No, I am not an Oly fan. It's main claim is its reduced size but that is hardly realized at all underwater. Everything else about it is a loser compared to the competition except, perhaps, its price. No doubt they are capable of good quality results. So are digicams and even a used D100. If someone wants a new system with interchangable lenses at the lowest price, a 4/3 may appeal to them and it wouldn't bother me. I just don't like specious arguments and we've seen a lot of them here regarding Oly 4/3. Right now it's weight savings but in the past it's been other things like superior macro lenses.

In Topic: Second Thoughts !?!

18 May 2009 - 03:59 PM

I wasn't aware that I had 'exaggerated' the weight differences, just stated them as fact for a typical setup (body, housing, 3x lenses and ports, without strobes) as I mentioned in an earlier post. And I have made no judgment about weight whether it is a good or a bad thing, just trying to eek out the facts so that personal judgment can be made based on different system setups with a typical set of lenses and ports for a baseline comparison.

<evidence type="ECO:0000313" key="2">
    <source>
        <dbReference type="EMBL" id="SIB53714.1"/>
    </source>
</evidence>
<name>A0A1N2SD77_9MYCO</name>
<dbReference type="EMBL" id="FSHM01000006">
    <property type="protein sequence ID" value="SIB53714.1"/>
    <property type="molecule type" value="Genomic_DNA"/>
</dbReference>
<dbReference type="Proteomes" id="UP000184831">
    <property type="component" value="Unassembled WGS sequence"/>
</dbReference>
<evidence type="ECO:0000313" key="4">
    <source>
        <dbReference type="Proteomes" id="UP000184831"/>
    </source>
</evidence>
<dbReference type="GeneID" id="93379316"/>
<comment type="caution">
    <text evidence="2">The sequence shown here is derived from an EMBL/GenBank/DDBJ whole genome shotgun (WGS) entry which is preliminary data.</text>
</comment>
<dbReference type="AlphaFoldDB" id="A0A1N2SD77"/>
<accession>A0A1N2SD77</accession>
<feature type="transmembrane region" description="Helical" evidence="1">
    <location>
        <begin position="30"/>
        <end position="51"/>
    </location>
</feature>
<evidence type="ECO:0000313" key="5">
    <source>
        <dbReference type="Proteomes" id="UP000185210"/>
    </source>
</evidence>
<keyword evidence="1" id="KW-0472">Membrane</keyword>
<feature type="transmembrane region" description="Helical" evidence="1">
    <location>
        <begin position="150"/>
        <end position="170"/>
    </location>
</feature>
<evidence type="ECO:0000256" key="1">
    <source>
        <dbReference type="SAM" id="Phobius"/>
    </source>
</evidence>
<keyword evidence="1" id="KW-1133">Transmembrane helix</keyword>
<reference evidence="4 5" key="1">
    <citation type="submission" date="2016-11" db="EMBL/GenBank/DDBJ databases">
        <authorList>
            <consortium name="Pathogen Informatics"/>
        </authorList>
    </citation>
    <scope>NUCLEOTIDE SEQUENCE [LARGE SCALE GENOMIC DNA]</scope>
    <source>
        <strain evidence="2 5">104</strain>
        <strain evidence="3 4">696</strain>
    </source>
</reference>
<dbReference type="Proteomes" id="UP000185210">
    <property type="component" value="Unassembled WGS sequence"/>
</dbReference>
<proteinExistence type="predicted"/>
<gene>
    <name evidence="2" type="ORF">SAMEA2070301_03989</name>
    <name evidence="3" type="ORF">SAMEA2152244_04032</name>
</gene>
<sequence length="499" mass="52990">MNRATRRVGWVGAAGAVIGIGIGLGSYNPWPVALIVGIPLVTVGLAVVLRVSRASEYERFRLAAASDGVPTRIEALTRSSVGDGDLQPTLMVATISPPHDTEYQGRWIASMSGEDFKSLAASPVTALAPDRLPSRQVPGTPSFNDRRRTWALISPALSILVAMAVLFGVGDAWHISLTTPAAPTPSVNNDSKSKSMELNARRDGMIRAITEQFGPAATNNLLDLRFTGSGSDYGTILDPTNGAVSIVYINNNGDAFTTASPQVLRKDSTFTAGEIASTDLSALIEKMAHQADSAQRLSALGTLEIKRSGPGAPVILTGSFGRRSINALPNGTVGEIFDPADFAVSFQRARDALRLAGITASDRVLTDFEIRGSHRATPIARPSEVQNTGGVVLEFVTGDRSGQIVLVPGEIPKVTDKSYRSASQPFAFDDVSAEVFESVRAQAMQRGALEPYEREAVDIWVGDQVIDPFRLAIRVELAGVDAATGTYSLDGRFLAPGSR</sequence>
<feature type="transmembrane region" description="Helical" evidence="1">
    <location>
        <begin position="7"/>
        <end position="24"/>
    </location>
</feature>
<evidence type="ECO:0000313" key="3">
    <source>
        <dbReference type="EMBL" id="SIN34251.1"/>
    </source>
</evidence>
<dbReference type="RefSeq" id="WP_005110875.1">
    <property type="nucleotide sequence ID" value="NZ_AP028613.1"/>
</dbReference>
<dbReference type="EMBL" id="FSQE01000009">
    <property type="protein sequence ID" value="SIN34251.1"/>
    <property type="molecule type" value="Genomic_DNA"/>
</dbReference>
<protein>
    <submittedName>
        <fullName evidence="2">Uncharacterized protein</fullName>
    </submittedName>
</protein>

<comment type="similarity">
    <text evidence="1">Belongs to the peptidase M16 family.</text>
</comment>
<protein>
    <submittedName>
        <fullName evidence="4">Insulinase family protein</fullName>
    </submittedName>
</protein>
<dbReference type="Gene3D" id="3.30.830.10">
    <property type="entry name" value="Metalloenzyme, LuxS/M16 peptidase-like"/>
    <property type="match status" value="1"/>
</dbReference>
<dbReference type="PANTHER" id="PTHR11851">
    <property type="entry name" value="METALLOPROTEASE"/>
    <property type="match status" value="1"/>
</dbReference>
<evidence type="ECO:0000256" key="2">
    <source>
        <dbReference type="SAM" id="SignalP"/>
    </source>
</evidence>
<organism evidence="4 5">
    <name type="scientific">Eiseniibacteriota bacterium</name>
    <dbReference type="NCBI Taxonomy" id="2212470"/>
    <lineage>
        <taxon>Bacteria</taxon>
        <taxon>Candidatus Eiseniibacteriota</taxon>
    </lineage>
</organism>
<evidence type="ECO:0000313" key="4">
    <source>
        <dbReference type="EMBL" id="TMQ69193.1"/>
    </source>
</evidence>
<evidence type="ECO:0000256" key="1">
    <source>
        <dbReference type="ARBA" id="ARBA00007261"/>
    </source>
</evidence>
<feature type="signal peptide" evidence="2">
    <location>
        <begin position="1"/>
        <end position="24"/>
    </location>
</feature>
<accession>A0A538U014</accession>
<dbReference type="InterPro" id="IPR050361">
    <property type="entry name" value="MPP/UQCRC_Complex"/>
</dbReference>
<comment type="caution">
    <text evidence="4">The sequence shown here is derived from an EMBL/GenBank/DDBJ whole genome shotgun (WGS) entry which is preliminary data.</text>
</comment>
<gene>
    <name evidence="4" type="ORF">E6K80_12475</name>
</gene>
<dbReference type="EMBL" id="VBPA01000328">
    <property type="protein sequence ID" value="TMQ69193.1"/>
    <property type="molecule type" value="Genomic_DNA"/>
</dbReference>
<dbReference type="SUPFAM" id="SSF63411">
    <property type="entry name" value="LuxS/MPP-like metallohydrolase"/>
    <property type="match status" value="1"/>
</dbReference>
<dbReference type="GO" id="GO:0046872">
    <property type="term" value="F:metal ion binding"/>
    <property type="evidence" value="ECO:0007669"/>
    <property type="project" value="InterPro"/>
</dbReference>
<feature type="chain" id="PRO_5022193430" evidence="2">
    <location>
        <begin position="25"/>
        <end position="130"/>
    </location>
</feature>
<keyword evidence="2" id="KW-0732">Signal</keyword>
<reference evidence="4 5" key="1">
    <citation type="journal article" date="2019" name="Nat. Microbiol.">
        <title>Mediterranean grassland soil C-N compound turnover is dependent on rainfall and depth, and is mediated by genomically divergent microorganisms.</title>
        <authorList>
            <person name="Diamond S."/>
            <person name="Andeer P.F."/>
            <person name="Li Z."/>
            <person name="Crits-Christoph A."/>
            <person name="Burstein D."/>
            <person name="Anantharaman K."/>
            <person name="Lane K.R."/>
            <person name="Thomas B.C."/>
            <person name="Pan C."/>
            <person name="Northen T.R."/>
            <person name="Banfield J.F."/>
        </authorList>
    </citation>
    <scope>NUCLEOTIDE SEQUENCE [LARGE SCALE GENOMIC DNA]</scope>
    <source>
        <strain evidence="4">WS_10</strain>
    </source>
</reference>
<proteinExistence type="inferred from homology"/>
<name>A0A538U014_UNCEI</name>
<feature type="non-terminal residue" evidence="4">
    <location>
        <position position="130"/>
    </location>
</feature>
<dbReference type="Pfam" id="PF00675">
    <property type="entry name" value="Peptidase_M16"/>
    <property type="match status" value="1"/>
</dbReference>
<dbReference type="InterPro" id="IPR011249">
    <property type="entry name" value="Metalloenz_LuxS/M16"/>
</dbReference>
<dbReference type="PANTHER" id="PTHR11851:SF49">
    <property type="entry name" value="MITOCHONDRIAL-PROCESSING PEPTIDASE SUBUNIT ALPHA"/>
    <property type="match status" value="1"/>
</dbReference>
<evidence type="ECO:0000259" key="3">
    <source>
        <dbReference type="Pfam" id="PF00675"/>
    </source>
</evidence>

You are free to make your own judgment on weight, which is significant for transportation above water and becomes academic underwater, IMO of course !

My weight judgement would be entire travel weight. That would include all my photography gear. Ready to dive weight isn't important to me because any still camera is within reasonable range. The weight of a few arbitrary components isn't interesting but it sure can be misleading.

Size of the rig is of some importance since it effects what shots you can get. A housed 4/3 isn't really all that different than smaller Canon or Nikon offerings.